Thursday, March 09, 2017

Duel With the Devil by Paul Collins

Paul Collins is a working writer, a guy who writes interesting, usually historical and research-inspired non-fiction books and who has never (as far as I've noticed) hit that bestseller level. He's also almost exactly the same age as me, and has a couple of sons around the ages of my sons: we always like best the people who remind us of ourselves. So I've been a Collins reader for some time, previously reading and babbling about his books Banvard's Folly, Not Even Wrong, The Trouble With Tom, Sixpence House, The Book of William, and The Murder of the Century here.

Duel With the Devil was his new book for 2013; I'm starting to run behind with Collins as I am with so many other writers. (I think he already has another book out; it's sad when writers you like can write faster than you can read.) And it's in the same vein as his previous book, The Murder of the Century: it pulls a shocking murder story out of historical newspapers and other documents to present it new to a modern audience.

(Not at all unlike what Rick Geary has been doing in comic form in his Treasury of {insert era} Murder series, actually -- so this is a thing I've liked and burbled about for a long time from someone else as well.)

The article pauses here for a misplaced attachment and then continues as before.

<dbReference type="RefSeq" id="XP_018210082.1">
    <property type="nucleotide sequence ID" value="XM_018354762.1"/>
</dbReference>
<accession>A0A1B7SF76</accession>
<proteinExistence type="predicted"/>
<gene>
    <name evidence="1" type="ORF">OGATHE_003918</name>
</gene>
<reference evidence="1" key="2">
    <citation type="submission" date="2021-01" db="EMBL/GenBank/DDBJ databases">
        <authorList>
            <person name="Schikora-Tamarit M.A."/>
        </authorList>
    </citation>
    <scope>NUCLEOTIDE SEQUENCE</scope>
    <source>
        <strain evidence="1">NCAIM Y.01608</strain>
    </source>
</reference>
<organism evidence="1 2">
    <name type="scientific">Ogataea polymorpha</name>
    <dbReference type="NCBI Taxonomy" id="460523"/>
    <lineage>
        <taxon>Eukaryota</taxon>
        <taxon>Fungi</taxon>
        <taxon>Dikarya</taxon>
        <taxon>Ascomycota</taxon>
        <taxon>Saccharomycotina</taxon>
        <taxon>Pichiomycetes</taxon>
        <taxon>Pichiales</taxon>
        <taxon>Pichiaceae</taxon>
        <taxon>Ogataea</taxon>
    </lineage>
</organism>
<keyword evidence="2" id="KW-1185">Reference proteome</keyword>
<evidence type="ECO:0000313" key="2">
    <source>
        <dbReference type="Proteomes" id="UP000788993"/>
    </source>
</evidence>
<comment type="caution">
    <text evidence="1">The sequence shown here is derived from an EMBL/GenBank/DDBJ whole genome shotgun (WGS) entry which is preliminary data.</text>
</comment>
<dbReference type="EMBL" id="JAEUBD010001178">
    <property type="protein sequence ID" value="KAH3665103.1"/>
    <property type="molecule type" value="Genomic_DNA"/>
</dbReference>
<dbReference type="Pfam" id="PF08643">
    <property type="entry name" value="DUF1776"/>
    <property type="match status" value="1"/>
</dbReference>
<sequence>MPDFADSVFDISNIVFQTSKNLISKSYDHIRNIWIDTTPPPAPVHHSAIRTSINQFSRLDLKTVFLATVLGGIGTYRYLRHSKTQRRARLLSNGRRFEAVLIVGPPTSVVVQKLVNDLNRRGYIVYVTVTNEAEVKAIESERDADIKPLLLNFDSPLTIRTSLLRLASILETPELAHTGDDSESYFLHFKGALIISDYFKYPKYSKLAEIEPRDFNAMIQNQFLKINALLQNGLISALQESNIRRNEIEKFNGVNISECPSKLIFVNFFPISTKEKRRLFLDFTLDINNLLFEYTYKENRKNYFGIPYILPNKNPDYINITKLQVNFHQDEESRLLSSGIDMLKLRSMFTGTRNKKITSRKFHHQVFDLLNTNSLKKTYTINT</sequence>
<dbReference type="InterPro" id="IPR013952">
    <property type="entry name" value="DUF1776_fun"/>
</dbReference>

Duel picks up on a shocking event a good hundred years before the murder in Century -- the death of Elma Sands in New York City at the very end of 1799. She was a young Quaker woman living in a boardinghouse on Greenwich Street, and suspicion immediately fell on a young man in that same house, one Levi Weeks. Duel is divided into four parts -- the first two fill in the picture from before Elma's death, telling her story and Levi's, and the back half of the book covers Levi's trial for her murder and the verdict and its aftermath.

As the subtitle implies, the big draw here is that this case brought together two major political enemies: Alexander Hamilton and Aaron Burr. Only four years later, they would duel and Burr would kill Hamilton, but, in the winter of 1800, they were on the same side of a courtroom in lower Manhattan, defending the brother of a top contractor in that growing young city (and, not less important, a huge creditor of the then-insolvent Burr).

Collins follows the pattern of Century here; he has a lot of historical documents to draw from to tell this story, and makes it all clear and compelling. Again, this isn't as idiosyncratic and quirky as his earlier books, but I know that quirky doesn't pay the bills. I wish Collins could have a brilliant, bestseller-filled career writing books like The Trouble With Tom, but I'm old enough to know that the world doesn't come close to my wishes in a million ways. The career Collins has is a solid one, and I hope some of the millions of people who are interested in Hamilton find this book and make their way to the rest of his work.

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